In a perfect world there would some clarity on what led to Parker's omission from the team. I will go on the record as saying that I truly believe the U.S. team is not as strong without Parker on the squad. She is an exceptionally talented player and I think her comments since this story broke have been respectful which is a credit to her.

There was only one question pertaining to Parker being left off the team on the USA Basketball conference call held the afternoon that the team was announced which might be the most stunning turn of events in this entire deal.

Carol Callan, chair of the selection committee and women's national team director for USA Basketball, chose her words carefully when the subject came up.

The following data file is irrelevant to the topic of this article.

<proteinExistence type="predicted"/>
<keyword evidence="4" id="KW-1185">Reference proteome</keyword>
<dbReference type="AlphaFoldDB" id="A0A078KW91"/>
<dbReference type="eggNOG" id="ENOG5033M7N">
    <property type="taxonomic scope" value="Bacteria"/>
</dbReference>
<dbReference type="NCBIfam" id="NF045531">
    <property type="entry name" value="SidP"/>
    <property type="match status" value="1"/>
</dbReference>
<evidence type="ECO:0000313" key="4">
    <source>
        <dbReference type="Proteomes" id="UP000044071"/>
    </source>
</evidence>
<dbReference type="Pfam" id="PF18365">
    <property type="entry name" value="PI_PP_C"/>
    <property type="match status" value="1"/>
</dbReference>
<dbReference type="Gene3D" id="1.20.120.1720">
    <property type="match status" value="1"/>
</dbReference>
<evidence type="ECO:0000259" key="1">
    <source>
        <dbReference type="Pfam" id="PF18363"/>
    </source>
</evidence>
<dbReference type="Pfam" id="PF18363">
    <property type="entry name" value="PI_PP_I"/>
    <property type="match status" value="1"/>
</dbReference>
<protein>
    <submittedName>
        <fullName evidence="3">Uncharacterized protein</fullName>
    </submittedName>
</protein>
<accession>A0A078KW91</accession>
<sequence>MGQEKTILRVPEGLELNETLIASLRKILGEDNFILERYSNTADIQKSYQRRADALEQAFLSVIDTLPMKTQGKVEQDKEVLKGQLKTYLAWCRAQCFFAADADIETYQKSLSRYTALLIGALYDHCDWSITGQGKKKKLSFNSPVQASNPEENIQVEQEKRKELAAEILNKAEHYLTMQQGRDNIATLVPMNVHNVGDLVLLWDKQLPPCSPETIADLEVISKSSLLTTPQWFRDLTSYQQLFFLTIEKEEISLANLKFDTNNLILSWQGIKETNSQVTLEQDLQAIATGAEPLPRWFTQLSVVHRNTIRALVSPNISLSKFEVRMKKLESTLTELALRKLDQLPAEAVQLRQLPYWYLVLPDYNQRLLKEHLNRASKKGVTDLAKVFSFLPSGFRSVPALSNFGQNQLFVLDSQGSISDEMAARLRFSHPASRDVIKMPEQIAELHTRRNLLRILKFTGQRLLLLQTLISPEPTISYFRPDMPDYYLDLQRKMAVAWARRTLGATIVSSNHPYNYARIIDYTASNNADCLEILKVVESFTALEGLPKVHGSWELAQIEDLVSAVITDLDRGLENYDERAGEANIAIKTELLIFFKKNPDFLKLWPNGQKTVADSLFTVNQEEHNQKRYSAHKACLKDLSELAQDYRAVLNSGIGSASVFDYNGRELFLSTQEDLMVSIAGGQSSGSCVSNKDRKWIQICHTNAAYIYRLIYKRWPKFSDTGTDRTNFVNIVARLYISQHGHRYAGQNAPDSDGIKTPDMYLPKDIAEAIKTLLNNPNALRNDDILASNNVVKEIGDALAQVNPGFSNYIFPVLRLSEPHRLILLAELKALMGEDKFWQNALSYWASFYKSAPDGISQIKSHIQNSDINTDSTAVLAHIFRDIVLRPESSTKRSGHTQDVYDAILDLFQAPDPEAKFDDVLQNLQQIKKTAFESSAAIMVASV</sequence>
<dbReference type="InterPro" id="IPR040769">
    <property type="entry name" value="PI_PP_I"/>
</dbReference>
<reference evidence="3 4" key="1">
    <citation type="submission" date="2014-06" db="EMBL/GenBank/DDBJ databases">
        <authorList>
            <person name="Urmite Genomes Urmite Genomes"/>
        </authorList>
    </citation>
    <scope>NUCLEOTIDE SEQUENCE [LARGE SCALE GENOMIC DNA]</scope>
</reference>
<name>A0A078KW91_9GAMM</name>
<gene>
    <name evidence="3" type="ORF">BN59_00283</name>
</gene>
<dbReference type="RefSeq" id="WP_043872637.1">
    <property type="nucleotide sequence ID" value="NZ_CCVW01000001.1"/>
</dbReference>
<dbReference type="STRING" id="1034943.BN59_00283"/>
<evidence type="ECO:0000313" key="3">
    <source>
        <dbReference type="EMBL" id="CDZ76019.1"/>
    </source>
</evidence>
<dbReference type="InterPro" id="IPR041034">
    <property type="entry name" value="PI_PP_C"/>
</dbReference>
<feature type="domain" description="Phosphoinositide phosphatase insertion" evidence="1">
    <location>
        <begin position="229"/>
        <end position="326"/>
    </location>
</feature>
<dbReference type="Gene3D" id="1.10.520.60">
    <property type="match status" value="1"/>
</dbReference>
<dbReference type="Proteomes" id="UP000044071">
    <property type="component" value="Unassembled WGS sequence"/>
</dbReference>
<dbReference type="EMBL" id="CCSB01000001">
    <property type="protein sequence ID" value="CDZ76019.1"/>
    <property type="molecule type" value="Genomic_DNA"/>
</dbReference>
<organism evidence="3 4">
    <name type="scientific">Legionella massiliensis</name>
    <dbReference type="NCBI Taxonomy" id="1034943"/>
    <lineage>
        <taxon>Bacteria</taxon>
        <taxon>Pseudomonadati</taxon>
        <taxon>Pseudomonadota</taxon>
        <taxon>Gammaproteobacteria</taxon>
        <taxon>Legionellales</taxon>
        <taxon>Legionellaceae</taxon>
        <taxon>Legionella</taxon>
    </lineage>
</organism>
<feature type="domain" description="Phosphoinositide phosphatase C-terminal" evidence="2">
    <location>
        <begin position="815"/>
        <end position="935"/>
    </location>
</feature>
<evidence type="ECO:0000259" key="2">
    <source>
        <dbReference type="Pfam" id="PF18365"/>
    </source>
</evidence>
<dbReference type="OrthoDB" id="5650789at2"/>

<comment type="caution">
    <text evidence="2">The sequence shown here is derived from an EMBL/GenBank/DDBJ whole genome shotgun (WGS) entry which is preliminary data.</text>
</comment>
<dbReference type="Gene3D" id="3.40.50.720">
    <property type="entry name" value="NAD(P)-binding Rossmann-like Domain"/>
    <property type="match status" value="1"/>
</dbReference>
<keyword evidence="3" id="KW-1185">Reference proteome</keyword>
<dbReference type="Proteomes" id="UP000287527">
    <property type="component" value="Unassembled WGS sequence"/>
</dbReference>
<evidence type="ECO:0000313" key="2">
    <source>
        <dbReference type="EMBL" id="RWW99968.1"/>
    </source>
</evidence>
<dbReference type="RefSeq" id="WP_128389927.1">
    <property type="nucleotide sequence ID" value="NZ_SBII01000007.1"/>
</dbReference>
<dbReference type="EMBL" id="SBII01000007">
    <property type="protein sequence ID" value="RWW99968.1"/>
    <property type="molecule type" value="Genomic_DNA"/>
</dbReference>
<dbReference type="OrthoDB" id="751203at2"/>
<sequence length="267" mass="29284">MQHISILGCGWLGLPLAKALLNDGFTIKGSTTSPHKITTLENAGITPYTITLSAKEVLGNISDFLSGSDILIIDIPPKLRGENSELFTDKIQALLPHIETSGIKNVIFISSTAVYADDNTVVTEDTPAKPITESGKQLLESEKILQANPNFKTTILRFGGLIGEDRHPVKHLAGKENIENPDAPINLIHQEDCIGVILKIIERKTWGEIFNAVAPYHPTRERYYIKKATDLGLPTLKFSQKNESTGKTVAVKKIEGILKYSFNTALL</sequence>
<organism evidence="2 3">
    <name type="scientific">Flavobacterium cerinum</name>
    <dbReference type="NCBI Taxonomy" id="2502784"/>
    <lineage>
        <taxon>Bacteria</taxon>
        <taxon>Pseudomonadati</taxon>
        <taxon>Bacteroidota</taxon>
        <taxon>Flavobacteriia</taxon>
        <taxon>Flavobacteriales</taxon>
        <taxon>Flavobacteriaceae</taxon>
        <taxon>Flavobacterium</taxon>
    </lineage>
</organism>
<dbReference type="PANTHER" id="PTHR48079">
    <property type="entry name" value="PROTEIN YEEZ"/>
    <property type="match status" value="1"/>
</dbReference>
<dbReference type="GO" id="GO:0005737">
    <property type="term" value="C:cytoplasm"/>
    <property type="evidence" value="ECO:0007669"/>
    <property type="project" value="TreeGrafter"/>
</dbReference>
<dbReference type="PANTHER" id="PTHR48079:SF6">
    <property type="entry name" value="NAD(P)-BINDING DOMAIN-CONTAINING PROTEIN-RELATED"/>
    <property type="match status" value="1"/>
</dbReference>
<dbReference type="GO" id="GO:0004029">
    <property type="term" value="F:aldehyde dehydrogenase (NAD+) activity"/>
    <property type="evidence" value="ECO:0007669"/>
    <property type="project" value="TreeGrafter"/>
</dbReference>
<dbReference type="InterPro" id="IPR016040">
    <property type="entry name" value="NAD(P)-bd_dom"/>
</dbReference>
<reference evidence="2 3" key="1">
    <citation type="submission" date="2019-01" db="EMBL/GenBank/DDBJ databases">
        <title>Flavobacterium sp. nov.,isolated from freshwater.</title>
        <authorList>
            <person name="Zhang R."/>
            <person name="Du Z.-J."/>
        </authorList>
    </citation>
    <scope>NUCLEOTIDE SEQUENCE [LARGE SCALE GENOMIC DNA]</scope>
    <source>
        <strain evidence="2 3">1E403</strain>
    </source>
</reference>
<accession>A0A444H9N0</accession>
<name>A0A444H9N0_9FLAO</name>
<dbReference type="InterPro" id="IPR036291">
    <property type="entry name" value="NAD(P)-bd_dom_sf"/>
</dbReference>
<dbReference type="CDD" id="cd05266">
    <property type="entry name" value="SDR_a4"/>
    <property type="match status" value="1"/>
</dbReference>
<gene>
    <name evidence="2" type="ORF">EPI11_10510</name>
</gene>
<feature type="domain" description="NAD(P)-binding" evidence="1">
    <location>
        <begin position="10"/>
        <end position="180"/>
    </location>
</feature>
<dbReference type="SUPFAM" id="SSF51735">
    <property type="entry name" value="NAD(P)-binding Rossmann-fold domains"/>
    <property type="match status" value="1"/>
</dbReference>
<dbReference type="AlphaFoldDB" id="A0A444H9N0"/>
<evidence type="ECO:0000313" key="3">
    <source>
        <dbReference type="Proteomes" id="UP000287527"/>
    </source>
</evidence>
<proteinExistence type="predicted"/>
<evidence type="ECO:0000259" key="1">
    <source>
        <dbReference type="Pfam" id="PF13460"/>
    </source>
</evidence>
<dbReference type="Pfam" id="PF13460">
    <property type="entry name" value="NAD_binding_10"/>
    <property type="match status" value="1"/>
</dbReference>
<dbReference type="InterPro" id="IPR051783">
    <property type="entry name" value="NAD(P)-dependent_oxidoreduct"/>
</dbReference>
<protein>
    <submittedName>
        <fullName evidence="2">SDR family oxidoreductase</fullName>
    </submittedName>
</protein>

"Candace is a great player," Callan said. "She's a two‑time Olympian. She's done a lot for us in the past, since she was in high school. As a committee, we don't get into specifics speaking about each player publicly. Needless to say, there are a lot of deliberations. We have a committee for a reason. Every player has an advocate, and in that case, it's not just one person who is making a decision. So, I may not be able to satisfy your question with an answer specifically of why or why not, but I think what it does speak to is that we have incredible depth on this team. We have ten Olympians, as you mentioned, from 2012. We had five more newcomers in the World Championship. That's 15 athletes, without even considering some of the emerging young players that we have currently.  We're looking at depth and talent at each position, and there are just a lot of numbers games that are played at that 3‑4 position. That is the strength of our team. So, we appreciate Candace. It's not an easy call to make. It's not an easy call to hear, from her perspective. And yet what we are trying to do is pick a team collectively that we feel has the best chance to win the gold medal, and we think we've done that."